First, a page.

The showman P. T. Barnum became famous for co-opting the now popular phrase "there's no such thing as bad publicity." While no doubt referring to his controversial entrepreneurships like the American Museum at the time, the saying has gone to encompass all forms of media seeking to make a name for themselves. Getting one's name out into the airwaves and becoming a notable figure in the public is one of the fastest ways to construct a brand name, even if that notoriety is negative.
In a lot of ways, this can best describe the situation surrounding Batman v Superman: Dawn of Justice. Since its revelation in 2014, this mega-blockbuster was on everyone's radar, as it was not only going to be the first film to feature the two comic book giants on-screen together but also launch the much-anticipated shared live-action universe of DC Comics properties, called the DC Extended Universe. Unfortunately for fans, the film ended up opening to negative reviews, with most critics targeting the overstuffed narrative and grim tone as points of particular contention. Months later, Warner Bros. released a longer version of the movie on home media dubbed the Ultimate Cut, that not only added back 30 minutes of previously cut footage but also rearranged scenes in a way that made the story flow better.
This version of Batman v Superman ended up receiving better reviews than its theatrical counterpart, with previously disillusioned critics like The Death of "Superman Lives": What Happened? director Jon Schnepp changing their opinion completely. Interestingly enough, though, during his discussion of the movie, Schnepp mentioned that Batman v Superman could only work in two formats: either the three-hour Ultimate Cut, or a 90-minute version, and the latter is exactly what one brave person decided to do.
Much in the same vain as the numerous Star Wars fan edits, this new iteration of the film, officially titled Batman v Superman: No Justice, follows its sub-heading to the bitter end: it removes all references and Easter Eggs to the Justice League, instead focusing solely on the thematic aftermath of 2013's Man of Steel and the subsequent conflict with the Dark Knight. In other words, the entire subplot with Diana Prince/Wonder Woman is gone, alongside any scenes showcasing the Kryptonian ship, metahumans, and Doomsday. Not only does it clock in at a total of 1 hour and 46 minutes, excluding credits, but also features some color contrast work in order brighten up the picture from director Zack Snyder's infamous filters.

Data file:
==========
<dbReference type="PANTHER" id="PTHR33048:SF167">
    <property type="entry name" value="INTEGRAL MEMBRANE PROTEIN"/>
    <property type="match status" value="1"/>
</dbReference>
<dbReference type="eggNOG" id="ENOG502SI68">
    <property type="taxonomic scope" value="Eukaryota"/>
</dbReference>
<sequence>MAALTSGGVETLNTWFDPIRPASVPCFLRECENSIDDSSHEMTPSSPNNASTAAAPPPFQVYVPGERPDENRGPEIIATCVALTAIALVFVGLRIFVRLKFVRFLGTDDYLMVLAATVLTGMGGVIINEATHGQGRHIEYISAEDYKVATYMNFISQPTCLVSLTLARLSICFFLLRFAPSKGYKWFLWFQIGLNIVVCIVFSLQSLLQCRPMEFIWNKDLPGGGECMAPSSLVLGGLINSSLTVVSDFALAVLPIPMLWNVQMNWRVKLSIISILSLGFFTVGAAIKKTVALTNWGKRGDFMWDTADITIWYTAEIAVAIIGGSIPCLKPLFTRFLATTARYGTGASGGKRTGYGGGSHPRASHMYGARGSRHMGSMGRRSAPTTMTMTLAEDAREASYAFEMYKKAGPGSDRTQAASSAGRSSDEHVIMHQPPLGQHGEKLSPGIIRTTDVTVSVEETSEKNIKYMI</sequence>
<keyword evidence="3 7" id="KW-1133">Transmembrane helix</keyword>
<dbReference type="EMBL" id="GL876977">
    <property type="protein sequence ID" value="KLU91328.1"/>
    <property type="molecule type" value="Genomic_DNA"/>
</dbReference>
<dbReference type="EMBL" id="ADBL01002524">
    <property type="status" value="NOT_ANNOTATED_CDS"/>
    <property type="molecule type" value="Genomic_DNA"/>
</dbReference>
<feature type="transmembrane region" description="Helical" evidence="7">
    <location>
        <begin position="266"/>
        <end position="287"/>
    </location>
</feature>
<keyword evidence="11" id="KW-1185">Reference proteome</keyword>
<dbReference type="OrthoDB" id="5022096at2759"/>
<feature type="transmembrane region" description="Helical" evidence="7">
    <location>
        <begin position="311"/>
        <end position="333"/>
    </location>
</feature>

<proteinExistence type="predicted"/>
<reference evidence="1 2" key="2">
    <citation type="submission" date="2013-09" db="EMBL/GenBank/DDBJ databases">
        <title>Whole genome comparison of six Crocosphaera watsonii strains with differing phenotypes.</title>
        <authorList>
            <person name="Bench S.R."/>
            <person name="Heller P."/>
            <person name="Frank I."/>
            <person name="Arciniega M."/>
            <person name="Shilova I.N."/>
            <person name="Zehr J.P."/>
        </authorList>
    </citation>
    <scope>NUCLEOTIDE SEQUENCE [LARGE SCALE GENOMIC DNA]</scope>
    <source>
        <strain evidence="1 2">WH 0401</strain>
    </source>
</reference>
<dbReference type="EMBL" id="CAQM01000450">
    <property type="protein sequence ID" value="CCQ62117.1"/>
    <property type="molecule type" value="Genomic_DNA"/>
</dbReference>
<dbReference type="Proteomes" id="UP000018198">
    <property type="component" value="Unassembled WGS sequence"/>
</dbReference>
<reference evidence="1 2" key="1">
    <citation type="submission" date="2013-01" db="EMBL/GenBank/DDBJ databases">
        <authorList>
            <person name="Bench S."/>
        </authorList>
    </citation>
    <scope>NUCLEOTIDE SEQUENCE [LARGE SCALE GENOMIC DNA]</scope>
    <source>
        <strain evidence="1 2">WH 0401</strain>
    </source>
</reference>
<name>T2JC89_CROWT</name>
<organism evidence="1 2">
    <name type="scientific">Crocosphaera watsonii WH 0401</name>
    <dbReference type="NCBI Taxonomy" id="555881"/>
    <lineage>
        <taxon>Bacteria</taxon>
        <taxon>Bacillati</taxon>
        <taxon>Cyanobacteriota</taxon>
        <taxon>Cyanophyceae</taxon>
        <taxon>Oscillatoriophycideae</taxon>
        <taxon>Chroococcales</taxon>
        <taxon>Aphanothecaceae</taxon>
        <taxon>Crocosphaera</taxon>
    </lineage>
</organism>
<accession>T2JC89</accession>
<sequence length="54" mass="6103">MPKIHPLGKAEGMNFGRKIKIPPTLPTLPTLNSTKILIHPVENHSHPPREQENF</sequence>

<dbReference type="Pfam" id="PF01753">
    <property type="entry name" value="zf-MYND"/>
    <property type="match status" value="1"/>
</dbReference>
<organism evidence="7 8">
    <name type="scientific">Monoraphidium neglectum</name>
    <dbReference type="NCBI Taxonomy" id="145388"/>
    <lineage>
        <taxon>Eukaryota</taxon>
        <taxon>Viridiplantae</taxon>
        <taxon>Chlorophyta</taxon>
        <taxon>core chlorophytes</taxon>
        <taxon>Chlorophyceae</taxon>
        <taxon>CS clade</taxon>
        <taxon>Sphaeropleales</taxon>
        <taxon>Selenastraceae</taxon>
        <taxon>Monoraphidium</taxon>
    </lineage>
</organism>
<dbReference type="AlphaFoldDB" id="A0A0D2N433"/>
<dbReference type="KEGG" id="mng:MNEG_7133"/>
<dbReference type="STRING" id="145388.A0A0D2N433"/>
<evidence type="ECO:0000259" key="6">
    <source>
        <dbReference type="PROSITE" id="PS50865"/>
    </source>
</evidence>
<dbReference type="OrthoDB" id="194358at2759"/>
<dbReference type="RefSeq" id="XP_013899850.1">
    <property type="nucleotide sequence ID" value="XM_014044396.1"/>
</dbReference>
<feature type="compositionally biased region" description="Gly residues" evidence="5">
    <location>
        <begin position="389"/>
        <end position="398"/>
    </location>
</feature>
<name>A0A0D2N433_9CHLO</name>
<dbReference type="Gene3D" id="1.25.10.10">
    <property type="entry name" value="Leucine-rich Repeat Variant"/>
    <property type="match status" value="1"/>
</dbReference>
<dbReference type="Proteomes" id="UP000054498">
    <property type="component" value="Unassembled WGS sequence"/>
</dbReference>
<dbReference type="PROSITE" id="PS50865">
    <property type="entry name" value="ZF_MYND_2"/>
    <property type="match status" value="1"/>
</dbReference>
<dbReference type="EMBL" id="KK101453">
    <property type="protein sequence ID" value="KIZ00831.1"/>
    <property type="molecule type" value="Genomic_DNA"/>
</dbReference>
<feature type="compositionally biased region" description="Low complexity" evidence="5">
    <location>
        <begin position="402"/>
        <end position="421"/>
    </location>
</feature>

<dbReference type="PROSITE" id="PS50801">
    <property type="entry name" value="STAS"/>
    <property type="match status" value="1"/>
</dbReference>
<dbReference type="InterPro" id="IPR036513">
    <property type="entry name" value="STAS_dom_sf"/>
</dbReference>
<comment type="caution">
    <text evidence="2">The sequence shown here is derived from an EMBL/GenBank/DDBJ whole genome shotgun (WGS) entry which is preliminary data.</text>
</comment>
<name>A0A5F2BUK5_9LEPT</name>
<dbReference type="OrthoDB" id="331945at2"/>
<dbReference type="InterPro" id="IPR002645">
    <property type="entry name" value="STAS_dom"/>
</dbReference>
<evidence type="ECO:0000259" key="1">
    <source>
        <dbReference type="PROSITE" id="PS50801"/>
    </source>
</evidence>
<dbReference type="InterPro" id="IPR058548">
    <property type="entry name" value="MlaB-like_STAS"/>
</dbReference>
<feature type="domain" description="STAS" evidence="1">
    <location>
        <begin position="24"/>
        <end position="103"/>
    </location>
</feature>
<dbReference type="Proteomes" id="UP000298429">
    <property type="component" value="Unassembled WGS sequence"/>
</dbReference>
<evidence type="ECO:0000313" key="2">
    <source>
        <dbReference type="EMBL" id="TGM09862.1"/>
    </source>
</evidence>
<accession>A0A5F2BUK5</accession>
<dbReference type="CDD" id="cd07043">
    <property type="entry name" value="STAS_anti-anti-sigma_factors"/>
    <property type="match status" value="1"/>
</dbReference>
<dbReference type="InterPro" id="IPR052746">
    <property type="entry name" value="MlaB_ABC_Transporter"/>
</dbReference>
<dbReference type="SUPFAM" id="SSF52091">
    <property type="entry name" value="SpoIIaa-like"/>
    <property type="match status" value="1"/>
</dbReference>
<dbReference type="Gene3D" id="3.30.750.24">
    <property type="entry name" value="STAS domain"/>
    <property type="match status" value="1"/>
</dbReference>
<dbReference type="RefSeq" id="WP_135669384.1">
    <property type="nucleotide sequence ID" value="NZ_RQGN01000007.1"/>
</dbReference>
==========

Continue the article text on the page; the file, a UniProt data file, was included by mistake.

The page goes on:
And yet, while this has been an admirably done effort from editor Reese Eans, it unfortunately misses the point of Batman v Superman, which is that it was never about Batman fighting Superman. The title was as much a clickbait attraction as it was clever wordplay that went over a lot of people's heads. By using a "v" instead of a "vs," the creative team behind the film was indicating to viewers that the disagreement between the two DC icons was more in the vein of a legal case than a physical skirmish. Batman represented all the fear and hatred that erupted towards Superman in the wake of the Battle of Metropolis; people who were seeking to hold the Man of Tomorrow accountable for his involvement in the urbicidal skirmish.
Where Warner Bros. and Snyder went wrong, however, was with the marketing, making the film appear to be entirely centered around the actual tactile brawl rather than the fragile atmosphere that surrounded the DC world. And sadly, Eans's No Justice acts on this faulty advertising line, building us up to a grand fistfight finale that was only ever meant to be a climax in a much larger story. The second part of the title, Dawn of Justice, was not just a set-up for the upcoming Justice League. It was an indication that out of this dark world of political conspiracies was a sign of a hopeful future. Before Batman v Superman even came out, writer Chris Terrio was talking openly about how Justice League would be lighter due to all the harsher aspects being wrung out in its predecessor.
No Justice misses that, turning BvS into a self-contained flick that wraps-up its narrative with the archetypal "good guy beats bad guy," in this case Lex Luthor being sent to jail for his connections to the anti-Superman crimes. The world still remains the same as it was at the beginning of the movie, the only exception being that Batman now realizes that Superman isn't a threat to humanity anymore.
In the end, No Justice is an interesting take to watch on the controversial superhero epic, but in trying to simplify the narrative, it ironically misses the point of it, which was creating this larger sociopolitical canvas to set up a better future.
[Featured Image by Warner Bros.]